Unions jump on new IR laws to boost aged care pay

Australian Financial Review, 6 December 2022

Aged care unions will use the Albanese government’s new industrial relations laws to bolster their push for pay rises of up to 25 per cent for 300,000 direct care workers.

The Health Services Union and the Australian Nursing and Midwifery Federation have flagged with the Fair Work Commission they will use new overarching gender equity and job security objectives, introduced by the Secure Jobs, Better Pay laws passed last week, to bolster their case for higher pay in the sector.

The unions have also called on the federal government, which has pledged to fully fund any pay rise decided by the commission, to declare its position on how the new laws will affect the wage case.

The move to bring gender equity considerations into the case could add to what is already an estimated $1.9 billion annual wage bill for the largely feminised workforce, even as unions continue to pursue wage rises based on increased skill requirements.

HSU national president Gerard Hayes said the new provisions would be a “critical” addition to its case to lift pay by 25 per cent to up to $28 an hour.

“For too long, aged care has relied on a workforce of underpaid, insecurely employed women,” he said.

“These provisions are a critical step forward, and we intend using them to bolster the work value case we launched in the Fair Work Commission.”

The commission has already approved a 15 per cent interim pay rise for carers over a yet-to-be determined period of time, which experts estimate will cost the government an extra $1.9 billion a year.

However, the commission has still left open the need for further pay rises for carers as well as increases for other sector staff such as catering.

In correspondence to the Fair Work Commission on Tuesday, the ANMF said new award objectives that refer “to improving access to secure work and to the need to achieve gender equity in the workplace” were all relevant to the case.

The laws require the FWC to do this by “ensuring equal remuneration for work of equal or comparable value, eliminating gender-based undervaluation of work and providing workplace conditions that facilitate women’s full economic participation”.

The ANMF is also arguing the new laws are relevant to determine how the interim 15 per cent increase is phased in.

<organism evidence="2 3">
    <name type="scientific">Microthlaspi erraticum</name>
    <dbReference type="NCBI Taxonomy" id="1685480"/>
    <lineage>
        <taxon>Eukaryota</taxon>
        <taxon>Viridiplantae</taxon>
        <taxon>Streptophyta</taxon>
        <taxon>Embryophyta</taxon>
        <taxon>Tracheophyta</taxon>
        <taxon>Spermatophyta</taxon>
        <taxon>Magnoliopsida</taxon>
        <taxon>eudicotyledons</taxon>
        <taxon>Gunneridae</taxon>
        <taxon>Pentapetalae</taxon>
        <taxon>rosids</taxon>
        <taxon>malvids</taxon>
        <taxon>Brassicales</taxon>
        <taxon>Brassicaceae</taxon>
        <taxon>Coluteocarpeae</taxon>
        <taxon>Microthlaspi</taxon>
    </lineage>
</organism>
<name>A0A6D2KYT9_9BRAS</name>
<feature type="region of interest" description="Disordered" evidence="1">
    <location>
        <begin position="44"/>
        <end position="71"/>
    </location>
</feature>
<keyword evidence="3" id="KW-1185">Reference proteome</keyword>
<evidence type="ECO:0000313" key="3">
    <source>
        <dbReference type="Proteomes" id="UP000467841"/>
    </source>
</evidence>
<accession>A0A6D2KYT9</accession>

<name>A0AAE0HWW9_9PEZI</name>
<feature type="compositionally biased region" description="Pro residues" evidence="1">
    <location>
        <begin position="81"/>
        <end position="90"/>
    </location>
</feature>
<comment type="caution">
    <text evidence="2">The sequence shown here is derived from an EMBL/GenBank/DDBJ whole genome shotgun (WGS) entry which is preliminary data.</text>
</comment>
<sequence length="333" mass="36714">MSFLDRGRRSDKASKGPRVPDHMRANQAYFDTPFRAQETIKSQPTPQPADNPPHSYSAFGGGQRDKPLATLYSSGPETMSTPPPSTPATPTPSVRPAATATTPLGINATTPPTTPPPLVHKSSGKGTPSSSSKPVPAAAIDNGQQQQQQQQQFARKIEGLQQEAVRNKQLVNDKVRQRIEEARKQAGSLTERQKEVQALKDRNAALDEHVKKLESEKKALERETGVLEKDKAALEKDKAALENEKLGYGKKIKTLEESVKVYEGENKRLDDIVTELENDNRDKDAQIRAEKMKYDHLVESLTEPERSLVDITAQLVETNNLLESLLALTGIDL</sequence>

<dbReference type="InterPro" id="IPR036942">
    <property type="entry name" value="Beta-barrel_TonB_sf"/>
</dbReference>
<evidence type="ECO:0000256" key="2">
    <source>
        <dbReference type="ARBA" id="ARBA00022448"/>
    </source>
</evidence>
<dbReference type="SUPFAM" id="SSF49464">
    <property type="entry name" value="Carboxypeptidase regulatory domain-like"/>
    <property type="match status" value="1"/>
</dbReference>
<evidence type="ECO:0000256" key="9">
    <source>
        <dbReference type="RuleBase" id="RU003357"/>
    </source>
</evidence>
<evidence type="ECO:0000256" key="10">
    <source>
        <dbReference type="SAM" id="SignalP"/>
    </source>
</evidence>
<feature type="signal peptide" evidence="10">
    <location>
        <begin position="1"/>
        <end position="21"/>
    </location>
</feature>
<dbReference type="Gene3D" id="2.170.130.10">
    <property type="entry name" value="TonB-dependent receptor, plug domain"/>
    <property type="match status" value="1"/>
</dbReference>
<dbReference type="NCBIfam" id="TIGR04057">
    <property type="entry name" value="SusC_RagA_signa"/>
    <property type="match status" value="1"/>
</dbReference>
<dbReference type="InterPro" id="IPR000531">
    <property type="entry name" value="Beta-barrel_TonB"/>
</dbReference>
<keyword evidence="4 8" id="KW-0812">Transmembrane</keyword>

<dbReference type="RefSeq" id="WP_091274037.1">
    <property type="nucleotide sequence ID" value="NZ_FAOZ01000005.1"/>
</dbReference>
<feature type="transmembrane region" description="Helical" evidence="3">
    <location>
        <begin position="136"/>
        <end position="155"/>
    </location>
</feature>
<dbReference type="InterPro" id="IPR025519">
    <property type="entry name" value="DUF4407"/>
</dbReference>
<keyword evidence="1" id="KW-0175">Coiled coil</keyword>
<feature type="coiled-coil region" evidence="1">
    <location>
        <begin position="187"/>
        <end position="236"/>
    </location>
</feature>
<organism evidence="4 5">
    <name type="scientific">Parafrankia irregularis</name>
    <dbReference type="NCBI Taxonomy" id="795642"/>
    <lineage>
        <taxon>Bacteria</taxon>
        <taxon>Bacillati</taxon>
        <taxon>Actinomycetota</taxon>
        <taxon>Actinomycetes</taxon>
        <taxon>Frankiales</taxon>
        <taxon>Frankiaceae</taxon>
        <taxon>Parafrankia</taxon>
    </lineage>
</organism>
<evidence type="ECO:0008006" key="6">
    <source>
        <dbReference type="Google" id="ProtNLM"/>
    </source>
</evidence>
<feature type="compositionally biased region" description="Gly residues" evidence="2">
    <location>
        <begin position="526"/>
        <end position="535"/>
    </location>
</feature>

Under the new rules, the FWC must ensure work value cases are “free of assumptions based on gender and must include considerations of whether historically the work being assessed has been undervalued because of such assumptions”.

In handing down the 15 per cent interim increase, the FWC accepted as “a general proposition, work in feminised industries, including care work, has been historically undervalued and that the reason for that undervaluation is likely to be gender-based”.

However, it based its increase on work value principles as unions struggled to utilise the previous equal pay legislation to garner pay rises.

The ANMF is pushing for the FWC to direct the government to make further submissions on the new objectives as well as any other new laws that might be relevant.

“In the event the Commonwealth requires some short further time to address these additional matters, without disturbing the rest of the existing program, ANMF would not be opposed to that course.”

A spokesman for the Department of Employment and Workplace Relations confirmed the federal government will make a further submission in the case on December 16.

“When the Secure Jobs, Better Pay Bill receives royal assent, which is anticipated in the near future, its amendments will apply to all matters including those currently on foot,” the spokesman said.

Aged care operators have largely supported high pay rises as a way to boost attraction and retention of staff in the face of skill shortages on the condition the increases are fully funded.